UPDATE 1-Czech central bank narrowing in on crown cap exit date around mid-2017

* Moves earliest possible exit into Q2 2017 from Q1

* Still sees likelihood to scrap FX cap in mid-2107

* Governor Rusnok’s news conference highlights (Adds governor, analyst, background)

PRAGUE, Sept 29 (Reuters) - The Czech central bank on Thursday delayed the earliest possible end of its weak-crown policy until the second quarter of next year and at the same time confirmed it expected to refloat the crown in mid-2017, narrowing the corridor for the likely return to standard monetary policy tools.

The bank has kept the crown on the weak side of 27 per euro since November 2013 in order to help revice inflation.

It has repeatedly delayed exit from the policy as inflation stuck around zero. But a rise in output, employment and demand have brought removal of the exchange rate ceiling closer, triggering a bout of speculation in the currency forwards market that the bank could even move soon after the end of this year.

Timing of the exit is of paramount importance to the country’s strongly export-oriented companies and to financial market players. Most analysts see the crown as undervalued and expect it to firm after it is floated though by only a few percent.

The bank sought to quash speculation of an early move on Thursday, extending its “hard” commitment to keep the policy in place at least into the second quarter of 2017. Previously, the bank said the earliest possible exit was in January next year.

But at the same time the bank retained its “soft” outlook that the cap, supported by buying over 20 billion euros in market interventions since 2013, could be removed around mid-2017.

“The risk of postponement seems to be minimal today, really the development so far is in line with our forecast and assumptions,” Governor Jiri Rusnok told a news conference.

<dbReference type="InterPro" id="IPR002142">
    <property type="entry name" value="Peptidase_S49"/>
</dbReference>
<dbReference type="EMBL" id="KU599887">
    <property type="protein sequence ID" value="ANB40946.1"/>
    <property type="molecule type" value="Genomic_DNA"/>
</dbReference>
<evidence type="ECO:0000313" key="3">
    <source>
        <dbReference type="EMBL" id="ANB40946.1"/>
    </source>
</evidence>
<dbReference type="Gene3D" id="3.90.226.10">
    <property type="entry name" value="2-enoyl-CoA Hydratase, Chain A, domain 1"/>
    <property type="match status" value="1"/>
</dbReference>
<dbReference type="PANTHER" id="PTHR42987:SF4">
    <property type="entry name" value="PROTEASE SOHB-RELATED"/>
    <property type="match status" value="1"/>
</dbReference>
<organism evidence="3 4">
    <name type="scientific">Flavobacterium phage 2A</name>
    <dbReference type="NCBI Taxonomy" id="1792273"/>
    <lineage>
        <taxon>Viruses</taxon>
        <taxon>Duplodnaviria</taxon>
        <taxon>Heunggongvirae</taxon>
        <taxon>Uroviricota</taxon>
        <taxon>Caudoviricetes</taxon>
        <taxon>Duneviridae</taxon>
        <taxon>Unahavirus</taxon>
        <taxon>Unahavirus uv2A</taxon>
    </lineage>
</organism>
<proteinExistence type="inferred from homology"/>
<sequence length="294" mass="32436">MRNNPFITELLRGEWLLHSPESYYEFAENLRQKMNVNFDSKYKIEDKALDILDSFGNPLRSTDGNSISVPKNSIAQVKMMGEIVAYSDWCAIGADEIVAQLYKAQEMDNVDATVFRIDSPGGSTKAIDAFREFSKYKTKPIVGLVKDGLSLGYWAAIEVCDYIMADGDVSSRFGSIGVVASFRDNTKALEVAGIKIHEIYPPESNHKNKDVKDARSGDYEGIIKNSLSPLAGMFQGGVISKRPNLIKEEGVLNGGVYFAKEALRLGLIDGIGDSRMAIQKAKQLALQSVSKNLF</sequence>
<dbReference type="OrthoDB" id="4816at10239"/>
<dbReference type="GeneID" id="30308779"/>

“Certainly it is out of question ... that we would move the exit back to the first quarter, that is excluded after today’s meeting, everything else remains.”

Rusnok said earlier this month the he saw the exit could come after the July-August holidays next year.

Asked about that option on Thursday, he said he did not want to speculate on exact timing, effectively leaving the door open to what exactly the bank saw as “mid-2017”.

Analysts in a Reuters poll had expected no changes by the bank’s monetary policy department in part because three out of seven members were absent.

The poll showed the market sees exit from the intervention regime in the second half of 2017, with some players expecting another delay until the end of the year.

“That will be in our view caused above all by muted economic development in the euro zone - with the impact of Brexit next year -- and slight slowdown in wage growth in the Czech Republic,” Ceska Sporitelna said in a note.

The approaching end of the weak currency regime and eventual rise in interest rates from the current 0.05 percent is supported by the bank’s outlook that inflation will rise above 2 percent, the midpoint of its target, in the middle of the next year.

The consumer price index rose to 0.6 percent in August from 0.5 percent in July, exactly matching the central bank’s forecast. The economy grew by 2.6 percent in the second quarter and the bank expects it to accelerate to 3.0 percent next year.

The bank reiterated the crown would not strengthen sharply upon exit, due to pre-hedging by exporters, closing of long-crown positions, and more central bank interventions that would come if needed. (Additional reporting by Jason Hovet; Editing by Richard Balmforth)